The Kathmandu Post, 13 Dec 2017
Preparations have been completed for tiger census in Bardiya and Banke national parks, authorities said on Tuesday. The counting will kick off on December 16.
The Bardiya National Park (BNP) said that the authorities concerned would be providing training to technicians, Nepal Army personnel deployed in the protected area and employees of the National Trust for Nature Conservation (NTNC) for the census. The two-day training starts on Thursday.
According to acting chief conservation officer at the BNP Ashok Kumar Bhandari, seven teams comprising technicians will be mobilised in Bardiya and six in Banke for the purpose. The technical teams will be using camera trapping methodology in the parks for the scientific monitoring of the big cats.
Human resources from the Department of National Parks and Wildlife Conservation, the NTNC, World Wildlife Fund Nepal, Nepal Army, District Forest Offices, and representatives from the buffer zone committees, will be mobilised for the count.
A nationwide tiger census kicked off in the country from the Parsa National Park on November 30. As per its commitment to the Global Tiger Recovery Plan, Nepal is working to double tiger population in the country to at least 250 by 2022.
The tiger census in Bardiya and Banke national parks is expected to last until mid-March 2018. The BNP said that 229 cameras would be used in the park areas, Khata bio-corridor and Sattiban Community Forest in Kailali district.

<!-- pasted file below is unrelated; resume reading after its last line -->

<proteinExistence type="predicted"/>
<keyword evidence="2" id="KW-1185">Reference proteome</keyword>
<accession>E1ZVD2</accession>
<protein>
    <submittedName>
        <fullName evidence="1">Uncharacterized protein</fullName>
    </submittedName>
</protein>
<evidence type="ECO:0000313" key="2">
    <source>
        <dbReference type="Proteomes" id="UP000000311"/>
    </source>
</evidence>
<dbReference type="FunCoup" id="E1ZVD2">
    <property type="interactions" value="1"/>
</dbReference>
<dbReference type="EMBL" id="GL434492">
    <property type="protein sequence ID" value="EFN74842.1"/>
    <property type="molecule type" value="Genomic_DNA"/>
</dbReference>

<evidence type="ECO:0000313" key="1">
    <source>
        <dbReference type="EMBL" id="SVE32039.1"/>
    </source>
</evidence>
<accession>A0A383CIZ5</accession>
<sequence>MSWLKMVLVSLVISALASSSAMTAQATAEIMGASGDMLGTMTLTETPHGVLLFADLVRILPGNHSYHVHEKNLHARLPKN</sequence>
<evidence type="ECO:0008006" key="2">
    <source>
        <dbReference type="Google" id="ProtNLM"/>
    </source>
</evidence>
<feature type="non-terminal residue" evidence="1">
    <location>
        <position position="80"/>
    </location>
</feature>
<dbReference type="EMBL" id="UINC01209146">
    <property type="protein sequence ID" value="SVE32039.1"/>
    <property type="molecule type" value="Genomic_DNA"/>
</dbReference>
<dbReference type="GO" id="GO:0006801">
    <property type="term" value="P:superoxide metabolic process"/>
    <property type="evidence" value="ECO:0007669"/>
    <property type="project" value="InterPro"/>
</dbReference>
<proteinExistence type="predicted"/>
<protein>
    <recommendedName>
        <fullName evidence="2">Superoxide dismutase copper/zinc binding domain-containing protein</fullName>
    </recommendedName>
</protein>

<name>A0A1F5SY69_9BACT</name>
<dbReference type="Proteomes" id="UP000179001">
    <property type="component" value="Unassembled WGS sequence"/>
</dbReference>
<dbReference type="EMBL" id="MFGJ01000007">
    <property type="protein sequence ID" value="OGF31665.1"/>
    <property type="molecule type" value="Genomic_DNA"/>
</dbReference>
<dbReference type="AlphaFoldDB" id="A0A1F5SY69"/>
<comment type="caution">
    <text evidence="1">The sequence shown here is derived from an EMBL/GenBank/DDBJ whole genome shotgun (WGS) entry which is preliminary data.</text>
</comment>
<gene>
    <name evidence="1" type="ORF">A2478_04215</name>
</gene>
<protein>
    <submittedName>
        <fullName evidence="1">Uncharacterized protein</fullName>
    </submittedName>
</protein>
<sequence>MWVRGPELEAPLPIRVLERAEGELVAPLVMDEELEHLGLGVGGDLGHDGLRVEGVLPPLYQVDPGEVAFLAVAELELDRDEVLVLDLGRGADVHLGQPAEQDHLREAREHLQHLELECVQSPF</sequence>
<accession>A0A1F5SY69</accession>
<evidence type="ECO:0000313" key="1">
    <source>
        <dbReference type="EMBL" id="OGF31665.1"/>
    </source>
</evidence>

Bhandari said that the technical teams would monitor movement of tigers through automatic cameras installed at the distance of 2km from each other. The technical teams will stay in the forest area and monitor the tiger’s movement, he added
The tiger census is conducted in the protected area in every four years. The last census held in 2013 put the number tigers in the country at 198, of which 120 were counted in the CNP, 50 in the BNP, 17 in Shuklaphanta National Park, seven in Parsa National Park and four in Banke National Park.
The number of tigers has increased in the BNP for the past two years due to the suitable natural habitat, availability of prey and improved security situation, according to the park authorities.